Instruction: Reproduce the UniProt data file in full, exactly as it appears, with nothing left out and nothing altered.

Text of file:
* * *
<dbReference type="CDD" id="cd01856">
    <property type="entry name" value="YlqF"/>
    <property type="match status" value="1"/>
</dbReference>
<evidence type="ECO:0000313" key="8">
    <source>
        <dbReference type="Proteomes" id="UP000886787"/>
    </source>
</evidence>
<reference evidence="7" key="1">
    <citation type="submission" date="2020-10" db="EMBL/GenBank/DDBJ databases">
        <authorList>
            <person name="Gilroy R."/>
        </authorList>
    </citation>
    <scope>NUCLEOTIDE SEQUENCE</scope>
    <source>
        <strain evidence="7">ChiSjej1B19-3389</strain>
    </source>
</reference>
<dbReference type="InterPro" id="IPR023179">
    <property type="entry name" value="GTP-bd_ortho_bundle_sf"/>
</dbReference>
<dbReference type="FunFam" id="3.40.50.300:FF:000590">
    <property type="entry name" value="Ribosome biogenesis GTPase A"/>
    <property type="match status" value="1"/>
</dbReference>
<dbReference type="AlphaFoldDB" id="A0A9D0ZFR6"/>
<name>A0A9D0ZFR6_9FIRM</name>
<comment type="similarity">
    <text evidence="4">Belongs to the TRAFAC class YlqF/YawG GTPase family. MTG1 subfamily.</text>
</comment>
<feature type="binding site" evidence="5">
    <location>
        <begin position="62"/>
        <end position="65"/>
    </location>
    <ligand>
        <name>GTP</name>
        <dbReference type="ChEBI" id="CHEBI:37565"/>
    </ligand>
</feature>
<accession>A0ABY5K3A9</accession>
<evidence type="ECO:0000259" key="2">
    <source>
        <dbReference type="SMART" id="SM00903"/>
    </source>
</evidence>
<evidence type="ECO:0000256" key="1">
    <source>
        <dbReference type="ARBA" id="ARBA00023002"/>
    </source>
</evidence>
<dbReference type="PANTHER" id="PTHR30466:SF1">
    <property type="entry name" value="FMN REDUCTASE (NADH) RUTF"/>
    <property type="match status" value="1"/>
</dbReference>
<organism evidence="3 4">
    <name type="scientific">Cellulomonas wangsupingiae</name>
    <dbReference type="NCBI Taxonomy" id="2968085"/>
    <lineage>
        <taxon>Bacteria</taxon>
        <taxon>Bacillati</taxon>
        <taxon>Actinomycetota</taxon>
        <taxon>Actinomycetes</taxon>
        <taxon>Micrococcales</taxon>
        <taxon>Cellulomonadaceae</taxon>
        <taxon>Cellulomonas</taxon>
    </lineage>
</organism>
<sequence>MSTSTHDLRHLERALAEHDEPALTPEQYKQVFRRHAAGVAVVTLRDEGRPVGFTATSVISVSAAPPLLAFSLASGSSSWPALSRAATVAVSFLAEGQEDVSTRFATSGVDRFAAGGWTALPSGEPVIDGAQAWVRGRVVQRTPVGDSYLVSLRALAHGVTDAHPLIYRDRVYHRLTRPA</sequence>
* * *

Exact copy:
<dbReference type="CDD" id="cd01856">
    <property type="entry name" value="YlqF"/>
    <property type="match status" value="1"/>
</dbReference>
<evidence type="ECO:0000313" key="8">
    <source>
        <dbReference type="Proteomes" id="UP000886787"/>
    </source>
</evidence>
<reference evidence="7" key="1">
    <citation type="submission" date="2020-10" db="EMBL/GenBank/DDBJ databases">
        <authorList>
            <person name="Gilroy R."/>
        </authorList>
    </citation>
    <scope>NUCLEOTIDE SEQUENCE</scope>
    <source>
        <strain evidence="7">ChiSjej1B19-3389</strain>
    </source>
</reference>
<dbReference type="InterPro" id="IPR023179">
    <property type="entry name" value="GTP-bd_ortho_bundle_sf"/>
</dbReference>
<dbReference type="FunFam" id="3.40.50.300:FF:000590">
    <property type="entry name" value="Ribosome biogenesis GTPase A"/>
    <property type="match status" value="1"/>
</dbReference>
<dbReference type="AlphaFoldDB" id="A0A9D0ZFR6"/>
<name>A0A9D0ZFR6_9FIRM</name>
<comment type="similarity">
    <text evidence="4">Belongs to the TRAFAC class YlqF/YawG GTPase family. MTG1 subfamily.</text>
</comment>
<feature type="binding site" evidence="5">
    <location>
        <begin position="62"/>
        <end position="65"/>
    </location>
    <ligand>
        <name>GTP</name>
        <dbReference type="ChEBI" id="CHEBI:37565"/>
    </ligand>
</feature>
<accession>A0ABY5K3A9</accession>
<evidence type="ECO:0000259" key="2">
    <source>
        <dbReference type="SMART" id="SM00903"/>
    </source>
</evidence>
<evidence type="ECO:0000256" key="1">
    <source>
        <dbReference type="ARBA" id="ARBA00023002"/>
    </source>
</evidence>
<dbReference type="PANTHER" id="PTHR30466:SF1">
    <property type="entry name" value="FMN REDUCTASE (NADH) RUTF"/>
    <property type="match status" value="1"/>
</dbReference>
<organism evidence="3 4">
    <name type="scientific">Cellulomonas wangsupingiae</name>
    <dbReference type="NCBI Taxonomy" id="2968085"/>
    <lineage>
        <taxon>Bacteria</taxon>
        <taxon>Bacillati</taxon>
        <taxon>Actinomycetota</taxon>
        <taxon>Actinomycetes</taxon>
        <taxon>Micrococcales</taxon>
        <taxon>Cellulomonadaceae</taxon>
        <taxon>Cellulomonas</taxon>
    </lineage>
</organism>
<sequence>MSTSTHDLRHLERALAEHDEPALTPEQYKQVFRRHAAGVAVVTLRDEGRPVGFTATSVISVSAAPPLLAFSLASGSSSWPALSRAATVAVSFLAEGQEDVSTRFATSGVDRFAAGGWTALPSGEPVIDGAQAWVRGRVVQRTPVGDSYLVSLRALAHGVTDAHPLIYRDRVYHRLTRPA</sequence>